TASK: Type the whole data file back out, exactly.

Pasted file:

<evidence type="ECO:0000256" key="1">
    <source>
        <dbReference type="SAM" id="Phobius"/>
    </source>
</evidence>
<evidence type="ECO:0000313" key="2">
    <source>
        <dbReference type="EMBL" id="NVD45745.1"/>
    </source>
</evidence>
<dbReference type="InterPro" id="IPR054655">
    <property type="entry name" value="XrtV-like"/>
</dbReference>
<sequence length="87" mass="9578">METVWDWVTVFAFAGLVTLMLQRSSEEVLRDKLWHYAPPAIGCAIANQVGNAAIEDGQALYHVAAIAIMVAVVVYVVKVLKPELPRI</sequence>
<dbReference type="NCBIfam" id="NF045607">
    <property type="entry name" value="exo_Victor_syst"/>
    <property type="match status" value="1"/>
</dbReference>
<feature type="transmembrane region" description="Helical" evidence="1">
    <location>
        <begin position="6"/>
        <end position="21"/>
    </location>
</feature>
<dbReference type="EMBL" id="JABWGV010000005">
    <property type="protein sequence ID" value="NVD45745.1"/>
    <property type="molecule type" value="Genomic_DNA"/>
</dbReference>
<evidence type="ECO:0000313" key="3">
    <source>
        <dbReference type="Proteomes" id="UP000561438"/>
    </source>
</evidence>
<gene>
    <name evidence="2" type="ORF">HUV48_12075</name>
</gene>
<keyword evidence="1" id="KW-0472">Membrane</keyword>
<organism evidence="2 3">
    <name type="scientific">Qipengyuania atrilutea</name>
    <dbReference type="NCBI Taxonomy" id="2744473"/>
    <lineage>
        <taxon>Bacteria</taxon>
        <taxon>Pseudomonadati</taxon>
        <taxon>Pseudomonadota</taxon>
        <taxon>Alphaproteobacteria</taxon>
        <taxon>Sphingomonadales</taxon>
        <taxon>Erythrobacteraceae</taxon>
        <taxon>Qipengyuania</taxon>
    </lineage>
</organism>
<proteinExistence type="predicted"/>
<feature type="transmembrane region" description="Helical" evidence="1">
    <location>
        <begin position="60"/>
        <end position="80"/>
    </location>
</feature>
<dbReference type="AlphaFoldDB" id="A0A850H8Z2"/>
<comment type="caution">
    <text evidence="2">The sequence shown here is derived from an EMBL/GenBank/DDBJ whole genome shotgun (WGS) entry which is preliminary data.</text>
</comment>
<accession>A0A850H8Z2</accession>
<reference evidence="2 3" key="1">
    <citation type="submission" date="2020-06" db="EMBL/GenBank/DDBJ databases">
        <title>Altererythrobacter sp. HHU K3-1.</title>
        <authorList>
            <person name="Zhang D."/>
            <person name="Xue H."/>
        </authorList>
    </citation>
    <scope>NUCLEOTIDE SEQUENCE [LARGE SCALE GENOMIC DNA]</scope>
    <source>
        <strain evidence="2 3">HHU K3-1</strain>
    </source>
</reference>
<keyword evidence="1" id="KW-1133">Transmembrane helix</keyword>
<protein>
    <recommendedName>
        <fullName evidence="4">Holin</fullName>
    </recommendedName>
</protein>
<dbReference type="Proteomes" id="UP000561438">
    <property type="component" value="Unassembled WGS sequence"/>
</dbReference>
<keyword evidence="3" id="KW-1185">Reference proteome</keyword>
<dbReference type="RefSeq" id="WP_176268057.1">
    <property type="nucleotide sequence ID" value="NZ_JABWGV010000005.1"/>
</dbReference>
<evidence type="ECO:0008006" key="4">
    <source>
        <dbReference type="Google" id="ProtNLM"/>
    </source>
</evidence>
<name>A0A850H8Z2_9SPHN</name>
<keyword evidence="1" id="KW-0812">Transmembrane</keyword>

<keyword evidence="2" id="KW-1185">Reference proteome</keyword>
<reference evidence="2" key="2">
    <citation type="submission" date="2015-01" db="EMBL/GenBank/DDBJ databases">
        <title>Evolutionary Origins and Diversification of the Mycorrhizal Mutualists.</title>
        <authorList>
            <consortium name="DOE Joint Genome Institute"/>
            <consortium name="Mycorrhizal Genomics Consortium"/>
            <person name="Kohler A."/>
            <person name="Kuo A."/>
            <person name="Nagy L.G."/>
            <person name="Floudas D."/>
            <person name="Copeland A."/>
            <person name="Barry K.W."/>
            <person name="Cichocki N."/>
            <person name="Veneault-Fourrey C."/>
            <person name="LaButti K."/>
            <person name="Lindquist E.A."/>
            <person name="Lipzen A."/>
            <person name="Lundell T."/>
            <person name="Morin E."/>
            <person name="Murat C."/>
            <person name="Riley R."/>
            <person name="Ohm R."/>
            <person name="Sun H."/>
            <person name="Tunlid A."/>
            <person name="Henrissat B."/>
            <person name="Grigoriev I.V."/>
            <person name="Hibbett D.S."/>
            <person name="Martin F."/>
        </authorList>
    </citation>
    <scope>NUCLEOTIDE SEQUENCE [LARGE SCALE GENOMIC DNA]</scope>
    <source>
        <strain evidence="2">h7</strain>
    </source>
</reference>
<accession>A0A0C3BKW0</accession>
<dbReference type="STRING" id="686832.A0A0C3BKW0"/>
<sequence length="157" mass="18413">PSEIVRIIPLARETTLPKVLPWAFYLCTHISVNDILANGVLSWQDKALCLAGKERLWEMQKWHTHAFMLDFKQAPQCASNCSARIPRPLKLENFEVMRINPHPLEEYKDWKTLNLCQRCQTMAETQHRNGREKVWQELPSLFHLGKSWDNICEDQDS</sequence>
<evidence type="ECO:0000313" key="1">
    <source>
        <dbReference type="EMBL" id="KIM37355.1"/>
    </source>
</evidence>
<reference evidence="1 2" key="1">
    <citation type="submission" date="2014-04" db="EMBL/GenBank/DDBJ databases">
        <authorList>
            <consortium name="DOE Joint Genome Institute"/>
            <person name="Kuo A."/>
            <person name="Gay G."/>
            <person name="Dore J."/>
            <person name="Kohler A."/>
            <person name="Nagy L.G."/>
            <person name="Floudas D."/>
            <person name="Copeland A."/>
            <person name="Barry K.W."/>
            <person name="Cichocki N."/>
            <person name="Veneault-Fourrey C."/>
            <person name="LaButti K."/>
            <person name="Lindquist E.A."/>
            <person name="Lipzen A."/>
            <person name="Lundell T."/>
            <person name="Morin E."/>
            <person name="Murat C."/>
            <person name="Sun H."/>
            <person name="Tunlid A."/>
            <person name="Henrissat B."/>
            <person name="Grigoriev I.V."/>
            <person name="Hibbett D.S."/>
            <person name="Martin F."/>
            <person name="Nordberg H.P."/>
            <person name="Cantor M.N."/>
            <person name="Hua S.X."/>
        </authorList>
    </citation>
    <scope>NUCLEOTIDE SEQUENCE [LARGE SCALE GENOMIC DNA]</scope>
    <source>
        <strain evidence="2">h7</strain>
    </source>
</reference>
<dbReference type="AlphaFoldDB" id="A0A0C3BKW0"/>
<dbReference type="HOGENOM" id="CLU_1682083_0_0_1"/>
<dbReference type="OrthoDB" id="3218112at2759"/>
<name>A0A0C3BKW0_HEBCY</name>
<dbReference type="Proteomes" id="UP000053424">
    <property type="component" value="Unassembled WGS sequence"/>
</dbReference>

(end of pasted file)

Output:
<evidence type="ECO:0000256" key="1">
    <source>
        <dbReference type="SAM" id="Phobius"/>
    </source>
</evidence>
<evidence type="ECO:0000313" key="2">
    <source>
        <dbReference type="EMBL" id="NVD45745.1"/>
    </source>
</evidence>
<dbReference type="InterPro" id="IPR054655">
    <property type="entry name" value="XrtV-like"/>
</dbReference>
<sequence length="87" mass="9578">METVWDWVTVFAFAGLVTLMLQRSSEEVLRDKLWHYAPPAIGCAIANQVGNAAIEDGQALYHVAAIAIMVAVVVYVVKVLKPELPRI</sequence>
<dbReference type="NCBIfam" id="NF045607">
    <property type="entry name" value="exo_Victor_syst"/>
    <property type="match status" value="1"/>
</dbReference>
<feature type="transmembrane region" description="Helical" evidence="1">
    <location>
        <begin position="6"/>
        <end position="21"/>
    </location>
</feature>
<dbReference type="EMBL" id="JABWGV010000005">
    <property type="protein sequence ID" value="NVD45745.1"/>
    <property type="molecule type" value="Genomic_DNA"/>
</dbReference>
<evidence type="ECO:0000313" key="3">
    <source>
        <dbReference type="Proteomes" id="UP000561438"/>
    </source>
</evidence>
<gene>
    <name evidence="2" type="ORF">HUV48_12075</name>
</gene>
<keyword evidence="1" id="KW-0472">Membrane</keyword>
<organism evidence="2 3">
    <name type="scientific">Qipengyuania atrilutea</name>
    <dbReference type="NCBI Taxonomy" id="2744473"/>
    <lineage>
        <taxon>Bacteria</taxon>
        <taxon>Pseudomonadati</taxon>
        <taxon>Pseudomonadota</taxon>
        <taxon>Alphaproteobacteria</taxon>
        <taxon>Sphingomonadales</taxon>
        <taxon>Erythrobacteraceae</taxon>
        <taxon>Qipengyuania</taxon>
    </lineage>
</organism>
<proteinExistence type="predicted"/>
<feature type="transmembrane region" description="Helical" evidence="1">
    <location>
        <begin position="60"/>
        <end position="80"/>
    </location>
</feature>
<dbReference type="AlphaFoldDB" id="A0A850H8Z2"/>
<comment type="caution">
    <text evidence="2">The sequence shown here is derived from an EMBL/GenBank/DDBJ whole genome shotgun (WGS) entry which is preliminary data.</text>
</comment>
<accession>A0A850H8Z2</accession>
<reference evidence="2 3" key="1">
    <citation type="submission" date="2020-06" db="EMBL/GenBank/DDBJ databases">
        <title>Altererythrobacter sp. HHU K3-1.</title>
        <authorList>
            <person name="Zhang D."/>
            <person name="Xue H."/>
        </authorList>
    </citation>
    <scope>NUCLEOTIDE SEQUENCE [LARGE SCALE GENOMIC DNA]</scope>
    <source>
        <strain evidence="2 3">HHU K3-1</strain>
    </source>
</reference>
<keyword evidence="1" id="KW-1133">Transmembrane helix</keyword>
<protein>
    <recommendedName>
        <fullName evidence="4">Holin</fullName>
    </recommendedName>
</protein>
<dbReference type="Proteomes" id="UP000561438">
    <property type="component" value="Unassembled WGS sequence"/>
</dbReference>
<keyword evidence="3" id="KW-1185">Reference proteome</keyword>
<dbReference type="RefSeq" id="WP_176268057.1">
    <property type="nucleotide sequence ID" value="NZ_JABWGV010000005.1"/>
</dbReference>
<evidence type="ECO:0008006" key="4">
    <source>
        <dbReference type="Google" id="ProtNLM"/>
    </source>
</evidence>
<name>A0A850H8Z2_9SPHN</name>
<keyword evidence="1" id="KW-0812">Transmembrane</keyword>

<keyword evidence="2" id="KW-1185">Reference proteome</keyword>
<reference evidence="2" key="2">
    <citation type="submission" date="2015-01" db="EMBL/GenBank/DDBJ databases">
        <title>Evolutionary Origins and Diversification of the Mycorrhizal Mutualists.</title>
        <authorList>
            <consortium name="DOE Joint Genome Institute"/>
            <consortium name="Mycorrhizal Genomics Consortium"/>
            <person name="Kohler A."/>
            <person name="Kuo A."/>
            <person name="Nagy L.G."/>
            <person name="Floudas D."/>
            <person name="Copeland A."/>
            <person name="Barry K.W."/>
            <person name="Cichocki N."/>
            <person name="Veneault-Fourrey C."/>
            <person name="LaButti K."/>
            <person name="Lindquist E.A."/>
            <person name="Lipzen A."/>
            <person name="Lundell T."/>
            <person name="Morin E."/>
            <person name="Murat C."/>
            <person name="Riley R."/>
            <person name="Ohm R."/>
            <person name="Sun H."/>
            <person name="Tunlid A."/>
            <person name="Henrissat B."/>
            <person name="Grigoriev I.V."/>
            <person name="Hibbett D.S."/>
            <person name="Martin F."/>
        </authorList>
    </citation>
    <scope>NUCLEOTIDE SEQUENCE [LARGE SCALE GENOMIC DNA]</scope>
    <source>
        <strain evidence="2">h7</strain>
    </source>
</reference>
<accession>A0A0C3BKW0</accession>
<dbReference type="STRING" id="686832.A0A0C3BKW0"/>
<sequence length="157" mass="18413">PSEIVRIIPLARETTLPKVLPWAFYLCTHISVNDILANGVLSWQDKALCLAGKERLWEMQKWHTHAFMLDFKQAPQCASNCSARIPRPLKLENFEVMRINPHPLEEYKDWKTLNLCQRCQTMAETQHRNGREKVWQELPSLFHLGKSWDNICEDQDS</sequence>
<evidence type="ECO:0000313" key="1">
    <source>
        <dbReference type="EMBL" id="KIM37355.1"/>
    </source>
</evidence>
<reference evidence="1 2" key="1">
    <citation type="submission" date="2014-04" db="EMBL/GenBank/DDBJ databases">
        <authorList>
            <consortium name="DOE Joint Genome Institute"/>
            <person name="Kuo A."/>
            <person name="Gay G."/>
            <person name="Dore J."/>
            <person name="Kohler A."/>
            <person name="Nagy L.G."/>
            <person name="Floudas D."/>
            <person name="Copeland A."/>
            <person name="Barry K.W."/>
            <person name="Cichocki N."/>
            <person name="Veneault-Fourrey C."/>
            <person name="LaButti K."/>
            <person name="Lindquist E.A."/>
            <person name="Lipzen A."/>
            <person name="Lundell T."/>
            <person name="Morin E."/>
            <person name="Murat C."/>
            <person name="Sun H."/>
            <person name="Tunlid A."/>
            <person name="Henrissat B."/>
            <person name="Grigoriev I.V."/>
            <person name="Hibbett D.S."/>
            <person name="Martin F."/>
            <person name="Nordberg H.P."/>
            <person name="Cantor M.N."/>
            <person name="Hua S.X."/>
        </authorList>
    </citation>
    <scope>NUCLEOTIDE SEQUENCE [LARGE SCALE GENOMIC DNA]</scope>
    <source>
        <strain evidence="2">h7</strain>
    </source>
</reference>
<dbReference type="AlphaFoldDB" id="A0A0C3BKW0"/>
<dbReference type="HOGENOM" id="CLU_1682083_0_0_1"/>
<dbReference type="OrthoDB" id="3218112at2759"/>
<name>A0A0C3BKW0_HEBCY</name>
<dbReference type="Proteomes" id="UP000053424">
    <property type="component" value="Unassembled WGS sequence"/>
</dbReference>